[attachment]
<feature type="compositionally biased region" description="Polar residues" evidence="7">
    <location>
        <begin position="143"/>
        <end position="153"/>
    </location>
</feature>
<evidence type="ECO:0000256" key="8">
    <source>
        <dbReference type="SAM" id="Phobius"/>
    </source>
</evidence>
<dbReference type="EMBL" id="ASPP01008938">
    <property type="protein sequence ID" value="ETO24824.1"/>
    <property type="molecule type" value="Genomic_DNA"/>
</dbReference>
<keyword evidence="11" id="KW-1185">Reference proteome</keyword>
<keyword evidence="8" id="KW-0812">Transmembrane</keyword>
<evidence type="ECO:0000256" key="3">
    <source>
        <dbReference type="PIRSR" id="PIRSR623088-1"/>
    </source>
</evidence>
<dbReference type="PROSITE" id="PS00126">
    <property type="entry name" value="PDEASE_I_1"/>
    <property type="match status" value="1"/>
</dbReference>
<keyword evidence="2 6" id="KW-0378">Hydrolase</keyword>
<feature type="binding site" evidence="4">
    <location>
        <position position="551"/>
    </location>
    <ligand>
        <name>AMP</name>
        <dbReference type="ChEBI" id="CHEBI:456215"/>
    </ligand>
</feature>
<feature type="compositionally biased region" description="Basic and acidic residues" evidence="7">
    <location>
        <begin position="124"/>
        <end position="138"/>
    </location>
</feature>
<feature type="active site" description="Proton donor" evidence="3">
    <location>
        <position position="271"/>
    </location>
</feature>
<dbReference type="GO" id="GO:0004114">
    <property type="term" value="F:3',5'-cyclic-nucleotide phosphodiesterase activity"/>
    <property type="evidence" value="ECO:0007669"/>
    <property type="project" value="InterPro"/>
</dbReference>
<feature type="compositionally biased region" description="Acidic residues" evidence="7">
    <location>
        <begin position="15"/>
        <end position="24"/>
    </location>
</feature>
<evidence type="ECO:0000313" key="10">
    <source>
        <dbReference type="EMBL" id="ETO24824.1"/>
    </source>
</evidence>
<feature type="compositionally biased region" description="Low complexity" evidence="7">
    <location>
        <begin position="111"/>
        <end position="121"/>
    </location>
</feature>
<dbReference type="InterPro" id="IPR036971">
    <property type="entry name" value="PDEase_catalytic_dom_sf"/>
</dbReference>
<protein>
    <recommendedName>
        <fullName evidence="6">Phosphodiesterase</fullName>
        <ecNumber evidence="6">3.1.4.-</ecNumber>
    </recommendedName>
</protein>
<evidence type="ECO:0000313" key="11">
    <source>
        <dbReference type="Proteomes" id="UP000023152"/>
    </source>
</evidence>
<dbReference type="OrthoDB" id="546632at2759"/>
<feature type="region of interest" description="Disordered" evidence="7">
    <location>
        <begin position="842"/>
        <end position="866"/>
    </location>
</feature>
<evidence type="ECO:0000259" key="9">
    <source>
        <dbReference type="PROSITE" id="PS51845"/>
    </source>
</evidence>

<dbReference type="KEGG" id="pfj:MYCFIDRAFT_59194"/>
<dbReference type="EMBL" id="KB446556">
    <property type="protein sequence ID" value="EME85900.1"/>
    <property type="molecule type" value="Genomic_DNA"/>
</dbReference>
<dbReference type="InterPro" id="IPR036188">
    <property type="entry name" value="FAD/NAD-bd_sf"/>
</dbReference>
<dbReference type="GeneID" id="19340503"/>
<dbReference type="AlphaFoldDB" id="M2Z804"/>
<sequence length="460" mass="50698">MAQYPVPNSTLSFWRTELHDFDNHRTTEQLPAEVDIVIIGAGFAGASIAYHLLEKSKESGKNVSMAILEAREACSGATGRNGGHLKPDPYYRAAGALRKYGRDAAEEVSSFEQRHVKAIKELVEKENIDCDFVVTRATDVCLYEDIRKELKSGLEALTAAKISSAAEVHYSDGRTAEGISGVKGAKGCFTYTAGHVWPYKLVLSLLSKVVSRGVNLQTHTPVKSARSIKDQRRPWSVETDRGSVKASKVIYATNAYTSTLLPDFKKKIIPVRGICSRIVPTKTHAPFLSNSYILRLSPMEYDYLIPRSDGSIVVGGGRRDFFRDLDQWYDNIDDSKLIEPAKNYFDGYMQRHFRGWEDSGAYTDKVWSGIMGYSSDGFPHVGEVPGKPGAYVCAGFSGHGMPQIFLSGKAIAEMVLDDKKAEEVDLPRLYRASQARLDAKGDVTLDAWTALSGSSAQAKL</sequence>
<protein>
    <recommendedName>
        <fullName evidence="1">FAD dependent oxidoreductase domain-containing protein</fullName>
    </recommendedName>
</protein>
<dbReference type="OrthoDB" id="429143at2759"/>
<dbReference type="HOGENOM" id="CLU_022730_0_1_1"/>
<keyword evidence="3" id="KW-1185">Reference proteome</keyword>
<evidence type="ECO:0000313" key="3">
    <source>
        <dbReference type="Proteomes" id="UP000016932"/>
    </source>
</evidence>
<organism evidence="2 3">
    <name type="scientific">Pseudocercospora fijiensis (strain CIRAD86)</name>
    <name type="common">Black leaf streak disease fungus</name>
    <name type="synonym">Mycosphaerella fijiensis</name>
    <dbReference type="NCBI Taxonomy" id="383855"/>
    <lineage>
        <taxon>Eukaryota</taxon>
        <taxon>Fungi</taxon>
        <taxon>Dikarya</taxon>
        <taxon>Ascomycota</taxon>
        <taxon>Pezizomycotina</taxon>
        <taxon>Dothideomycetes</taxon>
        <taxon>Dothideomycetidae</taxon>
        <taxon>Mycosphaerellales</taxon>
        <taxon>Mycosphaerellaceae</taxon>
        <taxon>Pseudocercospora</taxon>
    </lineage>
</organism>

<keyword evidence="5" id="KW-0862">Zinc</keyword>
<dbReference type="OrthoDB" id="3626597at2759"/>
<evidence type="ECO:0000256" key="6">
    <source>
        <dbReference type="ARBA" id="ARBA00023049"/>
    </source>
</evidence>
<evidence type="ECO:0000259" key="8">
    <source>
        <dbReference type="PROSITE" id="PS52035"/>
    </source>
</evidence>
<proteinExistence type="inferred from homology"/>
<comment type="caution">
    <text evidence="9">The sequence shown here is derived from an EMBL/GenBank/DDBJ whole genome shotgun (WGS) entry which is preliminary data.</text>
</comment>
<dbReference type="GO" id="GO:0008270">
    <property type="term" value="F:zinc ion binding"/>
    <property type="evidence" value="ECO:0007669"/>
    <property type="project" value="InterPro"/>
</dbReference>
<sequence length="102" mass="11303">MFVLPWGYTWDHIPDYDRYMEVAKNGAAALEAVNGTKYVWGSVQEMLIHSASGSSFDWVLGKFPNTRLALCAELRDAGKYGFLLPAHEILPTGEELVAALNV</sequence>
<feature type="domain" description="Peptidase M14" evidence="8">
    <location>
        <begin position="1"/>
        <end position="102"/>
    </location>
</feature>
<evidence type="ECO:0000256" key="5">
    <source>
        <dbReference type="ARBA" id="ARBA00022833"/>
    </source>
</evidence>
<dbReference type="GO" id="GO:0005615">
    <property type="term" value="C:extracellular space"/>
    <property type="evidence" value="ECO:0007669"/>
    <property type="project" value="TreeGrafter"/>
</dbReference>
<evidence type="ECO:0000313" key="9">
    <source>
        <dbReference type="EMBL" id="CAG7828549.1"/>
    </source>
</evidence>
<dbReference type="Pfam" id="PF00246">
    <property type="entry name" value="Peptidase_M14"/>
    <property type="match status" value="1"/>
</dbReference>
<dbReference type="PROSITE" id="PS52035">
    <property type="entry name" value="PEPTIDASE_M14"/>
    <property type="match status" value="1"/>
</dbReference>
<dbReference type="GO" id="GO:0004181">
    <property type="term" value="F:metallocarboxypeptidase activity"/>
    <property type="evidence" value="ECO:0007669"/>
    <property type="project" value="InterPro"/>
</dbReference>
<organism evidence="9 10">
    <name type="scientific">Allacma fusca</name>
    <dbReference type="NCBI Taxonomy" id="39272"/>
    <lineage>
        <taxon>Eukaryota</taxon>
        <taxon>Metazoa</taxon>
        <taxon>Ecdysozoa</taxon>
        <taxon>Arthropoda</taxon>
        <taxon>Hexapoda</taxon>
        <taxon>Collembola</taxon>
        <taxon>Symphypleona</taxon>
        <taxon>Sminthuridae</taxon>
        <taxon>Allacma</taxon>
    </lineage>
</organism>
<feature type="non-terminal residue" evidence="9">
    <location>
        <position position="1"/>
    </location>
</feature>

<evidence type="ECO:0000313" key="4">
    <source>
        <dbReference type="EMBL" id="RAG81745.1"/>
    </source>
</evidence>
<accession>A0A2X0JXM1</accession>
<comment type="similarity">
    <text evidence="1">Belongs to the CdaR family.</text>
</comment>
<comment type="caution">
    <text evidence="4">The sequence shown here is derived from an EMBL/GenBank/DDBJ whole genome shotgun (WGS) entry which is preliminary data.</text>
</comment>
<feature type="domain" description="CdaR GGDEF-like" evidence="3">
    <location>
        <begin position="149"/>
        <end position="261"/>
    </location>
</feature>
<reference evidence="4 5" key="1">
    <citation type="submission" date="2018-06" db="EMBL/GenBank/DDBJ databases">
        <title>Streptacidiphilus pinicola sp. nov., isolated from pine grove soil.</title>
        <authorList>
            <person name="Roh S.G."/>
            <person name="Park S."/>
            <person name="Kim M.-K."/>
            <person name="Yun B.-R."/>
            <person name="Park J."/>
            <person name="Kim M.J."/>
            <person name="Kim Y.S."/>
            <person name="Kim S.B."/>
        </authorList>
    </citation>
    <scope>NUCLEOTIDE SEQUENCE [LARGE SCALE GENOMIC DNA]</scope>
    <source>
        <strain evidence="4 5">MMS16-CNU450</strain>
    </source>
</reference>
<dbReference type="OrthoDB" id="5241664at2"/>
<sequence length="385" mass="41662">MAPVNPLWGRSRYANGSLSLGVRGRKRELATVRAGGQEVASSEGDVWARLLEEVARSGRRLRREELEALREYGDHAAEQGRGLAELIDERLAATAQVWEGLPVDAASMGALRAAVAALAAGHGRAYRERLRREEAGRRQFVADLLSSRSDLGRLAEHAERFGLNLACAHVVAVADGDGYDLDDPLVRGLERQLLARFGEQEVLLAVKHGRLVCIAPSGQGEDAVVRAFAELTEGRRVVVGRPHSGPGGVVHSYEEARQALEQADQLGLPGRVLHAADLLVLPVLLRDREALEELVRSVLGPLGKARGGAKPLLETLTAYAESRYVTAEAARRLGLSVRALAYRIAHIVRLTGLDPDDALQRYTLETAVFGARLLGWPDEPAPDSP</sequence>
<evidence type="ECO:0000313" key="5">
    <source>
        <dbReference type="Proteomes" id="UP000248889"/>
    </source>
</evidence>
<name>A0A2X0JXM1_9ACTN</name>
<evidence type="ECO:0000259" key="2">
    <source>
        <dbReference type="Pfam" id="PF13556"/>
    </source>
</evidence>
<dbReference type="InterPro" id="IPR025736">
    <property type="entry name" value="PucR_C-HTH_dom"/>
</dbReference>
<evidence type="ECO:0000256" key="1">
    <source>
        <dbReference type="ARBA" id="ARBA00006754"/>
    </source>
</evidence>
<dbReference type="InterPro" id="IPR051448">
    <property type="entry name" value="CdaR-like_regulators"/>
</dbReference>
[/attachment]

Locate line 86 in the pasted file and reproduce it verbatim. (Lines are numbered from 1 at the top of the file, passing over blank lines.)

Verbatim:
    <location>